Friday, December 31, 2010

Christmas Light Night Photography

A few days before Christmas, we went on a little family excursion to Bellingrath Gardens, a lovely little place near Mobile Alabama which features some fantastic light displays around this time of year. And predictably, I brought along my camera to attempt some photos of the glowy goodness.

Photographing glowy things in the dark can be very fun and very challenging -- I've blogged before about my attempt to capture a glow-in-the-dark night parade, which you can read about here. This time around it was a little easier -- my subjects weren't moving along on a parade route, so it was possible to slow down and re-take shots if necessary.

Thursday, December 9, 2010

Is Shakespeare Overrated? Orwell vs. Tolstoy

Like many people, I suspect, my personal attitude toward Shakespeare has always been one of vague disinterest. I never really got into it when we read his plays in English classes, despite enjoying many of the other "classics" we studied. And in the years since, while I would occasionally feel like maybe I should try to peruse more Shakespeare for the sake of my own personal enlightenment, ultimately I could never bring myself to care enough to bother.

A while back, I became curious about how common this attitude was, especially among more educated people, and I ended up stumbling upon this essay by Leo Tolstoy entitled "A critical Essay on Shakespeare." Tolstoy's general opinion of Shakespeare becomes clear in the very beginning of the essay:

I remember the astonishment I felt when I first read Shakespeare. I expected to receive a powerful esthetic pleasure, but having read, one after the other, works regarded as his best: "King Lear," "Romeo and Juliet," "Hamlet" and "Macbeth," not only did I feel no delight, but I felt an irresistible repulsion and tedium... My consternation was increased by the fact that I always keenly felt the beauties of poetry in every form. Why should artistic works recognized by the whole world as those of a genius -- the works of Shakespeare -- not only fail to please me, but be disagreeable to me?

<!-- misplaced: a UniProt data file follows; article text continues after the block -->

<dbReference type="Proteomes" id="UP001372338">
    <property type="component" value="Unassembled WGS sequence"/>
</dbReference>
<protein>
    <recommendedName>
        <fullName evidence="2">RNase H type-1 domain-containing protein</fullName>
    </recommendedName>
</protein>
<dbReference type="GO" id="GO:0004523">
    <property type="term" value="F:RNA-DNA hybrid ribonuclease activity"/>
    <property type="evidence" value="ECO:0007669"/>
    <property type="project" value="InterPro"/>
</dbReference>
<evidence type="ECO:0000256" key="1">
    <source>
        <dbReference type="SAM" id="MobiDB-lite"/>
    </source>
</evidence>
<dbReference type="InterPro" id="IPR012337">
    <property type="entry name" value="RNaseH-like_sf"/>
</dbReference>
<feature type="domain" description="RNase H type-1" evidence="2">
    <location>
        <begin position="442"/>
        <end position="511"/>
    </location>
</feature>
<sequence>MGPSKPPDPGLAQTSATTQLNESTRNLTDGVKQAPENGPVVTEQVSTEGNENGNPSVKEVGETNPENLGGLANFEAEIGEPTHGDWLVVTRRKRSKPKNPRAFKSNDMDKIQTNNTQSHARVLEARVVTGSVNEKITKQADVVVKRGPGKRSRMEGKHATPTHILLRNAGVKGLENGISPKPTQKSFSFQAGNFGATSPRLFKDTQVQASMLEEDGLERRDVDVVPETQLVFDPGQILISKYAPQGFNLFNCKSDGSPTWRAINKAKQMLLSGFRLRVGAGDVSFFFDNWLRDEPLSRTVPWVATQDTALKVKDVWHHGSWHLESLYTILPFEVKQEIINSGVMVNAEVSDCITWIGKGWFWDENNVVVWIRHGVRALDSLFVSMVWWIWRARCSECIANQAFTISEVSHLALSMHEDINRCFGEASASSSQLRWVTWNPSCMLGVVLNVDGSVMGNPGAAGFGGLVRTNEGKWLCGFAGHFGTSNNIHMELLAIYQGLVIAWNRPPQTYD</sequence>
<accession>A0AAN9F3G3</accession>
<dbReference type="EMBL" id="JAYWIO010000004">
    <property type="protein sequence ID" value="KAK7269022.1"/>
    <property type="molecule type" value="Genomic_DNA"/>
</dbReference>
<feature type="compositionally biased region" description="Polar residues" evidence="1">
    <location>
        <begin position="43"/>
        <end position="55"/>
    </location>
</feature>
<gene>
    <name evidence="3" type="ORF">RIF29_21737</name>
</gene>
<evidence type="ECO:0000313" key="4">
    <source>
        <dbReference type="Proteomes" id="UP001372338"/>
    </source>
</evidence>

Tolstoy then selects King Lear as an example of Shakespeare's best work, providing examples of the glowing reviews it has received in order to justify this selection, and goes on to provide a detailed summary of this drama "as impartially as possible." Though he makes the occasional reference to such things as "characterless language" and "incessant, pompous raving," his summary seems to provide a fairly in-depth overview of the play. And then he goes on to provide a harsh critical analysis.

Thursday, December 2, 2010

Why Evolution Is True

I find biology and evolution to be a very interesting topic, particularly as it relates to the epic Creation vs. Evolution debate. I've read enough about it over the past few years to consider myself pretty well-versed in the topic, almost to the point that I didn't expect to find many things in this book that I hadn't heard before.

But I turned out to be very wrong about that last part. In addition to laying out a start-to-finish argument for why evolution is true, drawing from numerous branches of science, what Jerry Coyne really provides in this book is detail. There are illustrations of fossils, various charts and diagrams -- and he manages to include all these while also creating an extremely readable, engaging work of nonfiction.